8.9% 2.5% 1.3% 1.3% 5.1%
... First Raise the Fed Funds rate?

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0% 2011-Q3 2011-Q4 2012-Q1 2012-Q2 2012-Q3 2012-Q4 2013-Q1 2013-Q2 2013-Q3 2013-Q4 2014 or later 0% 2011-Q3 2011-Q4 2012-Q1 2012-Q2 2012-Q3 2012-Q4 2013-Q1 2013-Q2 2013-Q3 2013-Q4 2014 or later 5% 10% 5% 10% 15% 20% 25% 30% 35%

0.0% 3.8% 15.2% 13.9% 11.4% 13.9% 11.4% 10.1% 7.6% 0.0% 12.7%
15% 20% 25% 30% 35% Begin to reduce the size of its balance sheet through asset sales?

1.3% 20.3% 27.9% 15.2% 11.4% 8.9% 2.5% 1.3% 1.3% 1.3% 8.9%
End its reinvestment policy?

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7. What grade would you Fed Chairman Ben Bernanke? F 2.5% Don't Know/Unsure 3.8%

D 5.1%

C 19.0%

A 21.5%

B 48.1%

8. What is the probability, in your opinion, that each of the following countries will default on its debt in the next three years? (0%=No chance of default, 100%=Certainty of default) 0% Portugal Ireland Italy Greece Spain United States 10% 20% 30% 40% 50% 60% 70% 80% 90% 100%

52.5% 47.6% 23.9% 83.2% 28.2% 4.0%

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11.What is your outlook for the European Monetary Union five years from now? Dont Know/Unsure 5.1%

Some countries will be ejected or leave 52.6%

No countries will be ejected or leave 42.3%

It will be largely dissolved and most European countries will have their own currency 0.0%

12.How do you believe stocks would be affected by a deal, or no deal, to raise the U.S. debt ceiling by the August 2 deadline?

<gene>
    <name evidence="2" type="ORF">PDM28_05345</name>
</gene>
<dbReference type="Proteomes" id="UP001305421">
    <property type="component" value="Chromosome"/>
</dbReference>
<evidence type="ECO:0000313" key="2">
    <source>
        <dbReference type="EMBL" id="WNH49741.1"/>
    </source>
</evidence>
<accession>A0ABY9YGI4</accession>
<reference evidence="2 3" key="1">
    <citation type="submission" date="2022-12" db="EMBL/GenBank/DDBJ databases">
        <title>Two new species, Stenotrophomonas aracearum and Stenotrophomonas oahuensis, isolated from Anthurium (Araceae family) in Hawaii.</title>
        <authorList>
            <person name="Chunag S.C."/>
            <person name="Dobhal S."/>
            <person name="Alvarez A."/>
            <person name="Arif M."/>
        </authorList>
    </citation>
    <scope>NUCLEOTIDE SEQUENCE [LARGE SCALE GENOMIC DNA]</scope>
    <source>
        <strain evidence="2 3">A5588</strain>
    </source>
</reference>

No Deal
90% 80% 70% 60% 50% 40% 30% 20% 10% 0%


65% 16%


34% 18% 16% 6%

Deal No Deal

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13.What is your primary area of interest?

Currencies 1.3%

Other 12.7%

Fixed Income 12.7%

Economics 45.6%

Equities 27.9%

David Kotok, Cumberland Advisors: Washington is populated by elected fools in both political parties. Tom Porcelli, RBC: Just remember, that Aug 2 debt ceiling deadline is actually a soft deadline - it can probably go as far as Aug 15th. So our expectation for market reaction is based on this fact. If Aug 15 rolls around and there is no deal, we would expect an extreme reaction and not necessarily just from a market perspective. The worst possible outcome from this would be recession, period. Subodh Kumar, Subodh Kumar & Associates: Risk Stratification is back due to concerns about sovereign solvency and deficit flaccidity. By contrast, 1980s vigilante behavior was over inflation. Effect is of higher long bond yields, no equity valuation expansion and earnings expansion below consensus into 2012. Chad Morganlander, Stifel Nicolaus: We can no longer be surprised by the frailties of our financial system. Over indebted companies and distressed sovereigns should be allowed to reorganize their obligations. Not allowing the system to cleanse itself creates a debilitating environment. Joel Naroff, Naroff Economic Advisers: Obviously, if the debt limit is not raised anything forecasted is useless. But two hurdles face the economy: short term cuts in government spending that come as part of any debt ceiling agreement and the continued high levels of CNBCs Fed Survey July 21, 2011 Page 9 of 12